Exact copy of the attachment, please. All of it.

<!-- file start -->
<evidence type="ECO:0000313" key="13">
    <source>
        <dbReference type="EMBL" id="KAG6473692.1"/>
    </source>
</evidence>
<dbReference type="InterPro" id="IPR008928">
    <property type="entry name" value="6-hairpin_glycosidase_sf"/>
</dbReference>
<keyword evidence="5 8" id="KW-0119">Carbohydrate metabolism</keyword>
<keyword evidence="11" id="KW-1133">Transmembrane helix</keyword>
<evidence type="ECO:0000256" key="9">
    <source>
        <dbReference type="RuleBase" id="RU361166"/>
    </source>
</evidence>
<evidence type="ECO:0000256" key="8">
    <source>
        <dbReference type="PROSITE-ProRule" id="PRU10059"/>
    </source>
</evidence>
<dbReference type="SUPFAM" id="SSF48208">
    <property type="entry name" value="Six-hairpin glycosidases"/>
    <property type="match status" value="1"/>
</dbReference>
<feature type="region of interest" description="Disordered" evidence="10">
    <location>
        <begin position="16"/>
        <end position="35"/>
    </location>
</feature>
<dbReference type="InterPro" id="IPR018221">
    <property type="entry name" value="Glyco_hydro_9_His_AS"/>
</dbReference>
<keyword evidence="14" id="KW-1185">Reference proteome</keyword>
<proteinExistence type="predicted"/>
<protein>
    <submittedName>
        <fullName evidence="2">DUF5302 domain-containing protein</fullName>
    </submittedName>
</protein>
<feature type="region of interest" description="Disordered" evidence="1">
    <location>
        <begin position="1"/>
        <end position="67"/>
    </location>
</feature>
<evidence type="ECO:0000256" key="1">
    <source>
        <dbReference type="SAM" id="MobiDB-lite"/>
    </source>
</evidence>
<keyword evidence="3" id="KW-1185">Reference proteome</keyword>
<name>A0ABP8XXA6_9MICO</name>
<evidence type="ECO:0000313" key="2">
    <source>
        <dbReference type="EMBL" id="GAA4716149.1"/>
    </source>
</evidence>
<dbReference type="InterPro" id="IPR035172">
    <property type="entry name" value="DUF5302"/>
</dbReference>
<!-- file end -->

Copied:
<evidence type="ECO:0000313" key="13">
    <source>
        <dbReference type="EMBL" id="KAG6473692.1"/>
    </source>
</evidence>
<dbReference type="InterPro" id="IPR008928">
    <property type="entry name" value="6-hairpin_glycosidase_sf"/>
</dbReference>
<keyword evidence="5 8" id="KW-0119">Carbohydrate metabolism</keyword>
<keyword evidence="11" id="KW-1133">Transmembrane helix</keyword>
<evidence type="ECO:0000256" key="9">
    <source>
        <dbReference type="RuleBase" id="RU361166"/>
    </source>
</evidence>
<evidence type="ECO:0000256" key="8">
    <source>
        <dbReference type="PROSITE-ProRule" id="PRU10059"/>
    </source>
</evidence>
<dbReference type="SUPFAM" id="SSF48208">
    <property type="entry name" value="Six-hairpin glycosidases"/>
    <property type="match status" value="1"/>
</dbReference>
<feature type="region of interest" description="Disordered" evidence="10">
    <location>
        <begin position="16"/>
        <end position="35"/>
    </location>
</feature>
<dbReference type="InterPro" id="IPR018221">
    <property type="entry name" value="Glyco_hydro_9_His_AS"/>
</dbReference>
<keyword evidence="14" id="KW-1185">Reference proteome</keyword>
<proteinExistence type="predicted"/>
<protein>
    <submittedName>
        <fullName evidence="2">DUF5302 domain-containing protein</fullName>
    </submittedName>
</protein>
<feature type="region of interest" description="Disordered" evidence="1">
    <location>
        <begin position="1"/>
        <end position="67"/>
    </location>
</feature>
<evidence type="ECO:0000256" key="1">
    <source>
        <dbReference type="SAM" id="MobiDB-lite"/>
    </source>
</evidence>
<keyword evidence="3" id="KW-1185">Reference proteome</keyword>
<name>A0ABP8XXA6_9MICO</name>
<evidence type="ECO:0000313" key="2">
    <source>
        <dbReference type="EMBL" id="GAA4716149.1"/>
    </source>
</evidence>
<dbReference type="InterPro" id="IPR035172">
    <property type="entry name" value="DUF5302"/>
</dbReference>